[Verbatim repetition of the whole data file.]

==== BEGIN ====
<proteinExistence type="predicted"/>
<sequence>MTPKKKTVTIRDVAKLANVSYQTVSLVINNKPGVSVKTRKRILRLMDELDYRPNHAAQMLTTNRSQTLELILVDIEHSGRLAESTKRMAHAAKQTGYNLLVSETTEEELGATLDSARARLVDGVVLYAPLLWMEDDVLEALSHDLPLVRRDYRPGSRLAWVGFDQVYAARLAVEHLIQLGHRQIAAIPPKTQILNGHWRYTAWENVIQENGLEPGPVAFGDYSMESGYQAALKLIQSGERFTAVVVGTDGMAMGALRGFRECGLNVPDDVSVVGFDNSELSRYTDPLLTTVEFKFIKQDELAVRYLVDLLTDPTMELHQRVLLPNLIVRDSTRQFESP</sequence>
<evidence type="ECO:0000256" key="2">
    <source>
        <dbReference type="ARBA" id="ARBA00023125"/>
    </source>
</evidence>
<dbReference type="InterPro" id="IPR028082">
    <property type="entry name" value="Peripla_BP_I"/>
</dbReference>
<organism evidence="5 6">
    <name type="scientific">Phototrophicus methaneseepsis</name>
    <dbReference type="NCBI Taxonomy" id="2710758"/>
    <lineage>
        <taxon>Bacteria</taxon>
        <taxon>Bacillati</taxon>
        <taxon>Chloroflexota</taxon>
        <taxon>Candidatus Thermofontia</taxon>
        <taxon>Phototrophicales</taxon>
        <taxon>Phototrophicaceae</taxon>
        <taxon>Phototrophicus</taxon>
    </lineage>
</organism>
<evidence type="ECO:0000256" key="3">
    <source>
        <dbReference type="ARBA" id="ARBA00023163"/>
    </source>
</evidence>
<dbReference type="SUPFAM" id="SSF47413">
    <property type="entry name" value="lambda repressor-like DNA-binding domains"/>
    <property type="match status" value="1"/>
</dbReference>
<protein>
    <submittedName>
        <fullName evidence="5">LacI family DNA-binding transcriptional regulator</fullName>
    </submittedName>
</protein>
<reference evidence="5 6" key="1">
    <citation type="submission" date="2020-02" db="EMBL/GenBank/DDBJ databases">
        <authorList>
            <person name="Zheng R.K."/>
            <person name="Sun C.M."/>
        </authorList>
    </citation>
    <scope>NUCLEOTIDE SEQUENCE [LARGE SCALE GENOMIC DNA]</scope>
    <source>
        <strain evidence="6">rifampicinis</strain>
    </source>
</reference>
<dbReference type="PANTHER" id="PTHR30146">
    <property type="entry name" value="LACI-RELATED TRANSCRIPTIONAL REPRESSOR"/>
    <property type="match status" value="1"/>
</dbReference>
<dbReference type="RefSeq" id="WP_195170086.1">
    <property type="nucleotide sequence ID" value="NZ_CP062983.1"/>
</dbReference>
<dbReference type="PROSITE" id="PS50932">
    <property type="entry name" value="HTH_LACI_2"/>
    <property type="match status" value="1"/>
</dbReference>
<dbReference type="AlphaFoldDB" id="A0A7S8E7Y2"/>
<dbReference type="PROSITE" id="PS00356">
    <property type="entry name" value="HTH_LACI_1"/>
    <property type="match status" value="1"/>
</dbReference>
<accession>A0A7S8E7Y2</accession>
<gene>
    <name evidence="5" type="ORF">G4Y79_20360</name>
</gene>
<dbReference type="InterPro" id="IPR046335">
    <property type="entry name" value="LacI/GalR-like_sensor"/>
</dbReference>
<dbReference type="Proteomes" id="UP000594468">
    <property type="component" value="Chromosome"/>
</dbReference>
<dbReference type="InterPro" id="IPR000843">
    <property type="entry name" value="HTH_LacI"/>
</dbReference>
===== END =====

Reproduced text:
<proteinExistence type="predicted"/>
<sequence>MTPKKKTVTIRDVAKLANVSYQTVSLVINNKPGVSVKTRKRILRLMDELDYRPNHAAQMLTTNRSQTLELILVDIEHSGRLAESTKRMAHAAKQTGYNLLVSETTEEELGATLDSARARLVDGVVLYAPLLWMEDDVLEALSHDLPLVRRDYRPGSRLAWVGFDQVYAARLAVEHLIQLGHRQIAAIPPKTQILNGHWRYTAWENVIQENGLEPGPVAFGDYSMESGYQAALKLIQSGERFTAVVVGTDGMAMGALRGFRECGLNVPDDVSVVGFDNSELSRYTDPLLTTVEFKFIKQDELAVRYLVDLLTDPTMELHQRVLLPNLIVRDSTRQFESP</sequence>
<evidence type="ECO:0000256" key="2">
    <source>
        <dbReference type="ARBA" id="ARBA00023125"/>
    </source>
</evidence>
<dbReference type="InterPro" id="IPR028082">
    <property type="entry name" value="Peripla_BP_I"/>
</dbReference>
<organism evidence="5 6">
    <name type="scientific">Phototrophicus methaneseepsis</name>
    <dbReference type="NCBI Taxonomy" id="2710758"/>
    <lineage>
        <taxon>Bacteria</taxon>
        <taxon>Bacillati</taxon>
        <taxon>Chloroflexota</taxon>
        <taxon>Candidatus Thermofontia</taxon>
        <taxon>Phototrophicales</taxon>
        <taxon>Phototrophicaceae</taxon>
        <taxon>Phototrophicus</taxon>
    </lineage>
</organism>
<evidence type="ECO:0000256" key="3">
    <source>
        <dbReference type="ARBA" id="ARBA00023163"/>
    </source>
</evidence>
<dbReference type="SUPFAM" id="SSF47413">
    <property type="entry name" value="lambda repressor-like DNA-binding domains"/>
    <property type="match status" value="1"/>
</dbReference>
<protein>
    <submittedName>
        <fullName evidence="5">LacI family DNA-binding transcriptional regulator</fullName>
    </submittedName>
</protein>
<reference evidence="5 6" key="1">
    <citation type="submission" date="2020-02" db="EMBL/GenBank/DDBJ databases">
        <authorList>
            <person name="Zheng R.K."/>
            <person name="Sun C.M."/>
        </authorList>
    </citation>
    <scope>NUCLEOTIDE SEQUENCE [LARGE SCALE GENOMIC DNA]</scope>
    <source>
        <strain evidence="6">rifampicinis</strain>
    </source>
</reference>
<dbReference type="PANTHER" id="PTHR30146">
    <property type="entry name" value="LACI-RELATED TRANSCRIPTIONAL REPRESSOR"/>
    <property type="match status" value="1"/>
</dbReference>
<dbReference type="RefSeq" id="WP_195170086.1">
    <property type="nucleotide sequence ID" value="NZ_CP062983.1"/>
</dbReference>
<dbReference type="PROSITE" id="PS50932">
    <property type="entry name" value="HTH_LACI_2"/>
    <property type="match status" value="1"/>
</dbReference>
<dbReference type="AlphaFoldDB" id="A0A7S8E7Y2"/>
<dbReference type="PROSITE" id="PS00356">
    <property type="entry name" value="HTH_LACI_1"/>
    <property type="match status" value="1"/>
</dbReference>
<accession>A0A7S8E7Y2</accession>
<gene>
    <name evidence="5" type="ORF">G4Y79_20360</name>
</gene>
<dbReference type="InterPro" id="IPR046335">
    <property type="entry name" value="LacI/GalR-like_sensor"/>
</dbReference>
<dbReference type="Proteomes" id="UP000594468">
    <property type="component" value="Chromosome"/>
</dbReference>
<dbReference type="InterPro" id="IPR000843">
    <property type="entry name" value="HTH_LacI"/>
</dbReference>